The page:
I’ve realized that my kids tend to challenge me in areas that I need growth. The behaviors that bug me the most or the things I react most to, have more to do with me. My fears. My concerns. My insecurities. Those are the things I react to. Lately this has been around “risky” behavior.
No where is this more apparent than with my youngest Liam. He is a daredevil. At 18 months, he already loves climbing and going fast. He is always trying to keep up with his older brother and then even tends to take it one step farther. I love that about him. It also terrifies me.
I find myself reacting instead of responding. When his actions trigger fear in me, I react. My mindfulness goes out the window. I find myself stopping him, moving him, or yelling out the ever helpful “BE CAREFUL” which typically is more likely to startle him and cause a fall then actually be helpful.
About a month ago, Liam took a big topple off of an indoor climbing structure when we were at a local museum. He ripped his labial frenulum (you know that thing that attaches your upper lip to your gum). Lots of blood. Lots of tears. Lots of reactions from everyone. It became really easy to just keep him off of the climbing structure. It calmed my fears and made my life easier. It did nothing to help him grow though. With practice and patience he is capable.
When I get overwhelmed with the day to day chaos of parenting toddlers, these reactions become more frequent. With that, comes an increasing need to feel in control. So stopping his climbing. Keeping him in the stroller. Controlling the risk so I have less fear. These things feel good because these decrease my own fears and anxieties. Yet these things are counter to my actual goals as a parent. I want him to be competent. Take calculated risks. Try new things. I don’t want to stifle his personality.
So how can I respond instead of reacting?
The first step for me is always to practice mindfulness. Practice pausing. I have found that the pause is one of the most impactful and powerful aspects of parenting. That 3-5 seconds from an action to my response or reaction. The deep breathe that says what does he really need here? Instead of a generic “Be careful” I can ask thoughtful questions and help him problem solve his own dilemma. Instead of swooping in, I can give him the option to make a different choice.
Another practice I have found really helpful is not to put him into positions he can’t get into himself. There is plenty to explore and no need to rush. For example, he can do the slide when he can master the stairs. Giving him the time and space to figure it out, keeps him safe. He figures out what his body can do and moves to the next level when his body is ready. So often we want to skip the journey and get them to the fun. When we move them through spaces, they are less capable of staying safe. They don’t learn their own limitations when we skip the steps of an activity.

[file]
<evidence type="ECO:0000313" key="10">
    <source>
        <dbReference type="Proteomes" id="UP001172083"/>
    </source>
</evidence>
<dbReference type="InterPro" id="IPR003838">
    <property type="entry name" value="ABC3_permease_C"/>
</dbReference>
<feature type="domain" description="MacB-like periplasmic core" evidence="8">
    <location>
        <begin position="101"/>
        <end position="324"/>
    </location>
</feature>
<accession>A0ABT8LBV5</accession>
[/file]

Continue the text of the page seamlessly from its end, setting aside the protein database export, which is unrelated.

Not rescuing him immediately helps too. This is null and void if the danger is immediate but I do find that I need to assess my thoughts about what immediate danger is. More often than not, less reaction is beneficial. I resist swooping in. When he’s stuck, pause. Describe what you see. “It looks like you are having trouble moving up the ladder. Can you move your body down instead?” When they really need help offer it freely but give them the chance to get out of it themselves first.
Ultimately, our kids will get hurt. It’s part of learning. Small hurts now in appropriately risky scenarios, helps to protect them as the risks get bigger. It gives them a better understanding of what they are capable of. When they do get hurt, we can always facilitate growth in our response as well. For Max & Liam, I’ve found neutrally stating what happened and asking them to self-reflect is really helpful. “You fell down. Is your body okay or do you need help/a hug/a kiss.” The invitation for self-reflection gives them practice of paying attention to their bodies but also lets them know I am here if you need me. It doesn’t fall into the trap of telling them they are okay when we can’t possibly know what they are feeling. It also doesn’t cause a reaction by reacting for them. I’ve found it to be a really good middle ground. I start this practice long before they are verbally responding. The tone is familiar and they know what we are saying before the can verbally respond.
With Max who is a little older (3.5) if he is showing fear after a fall, we talk through what happened, anything he could do differently, and then I will offer to spot him while we try again. While I never force him to, he is frequently receptive to trying again.
These practices are aligned with my parenting goals. They help facilitate growth for my children. Ultimately, they can only be accomplished when I focus on my own responses though. Over and over again, I find that my parenting is much more impactful when I focus on my own actions and responses. When I control my fears, they grow. When I show trust, they are more trustworthy. What I model sets the tone for our relationship and who they are becoming.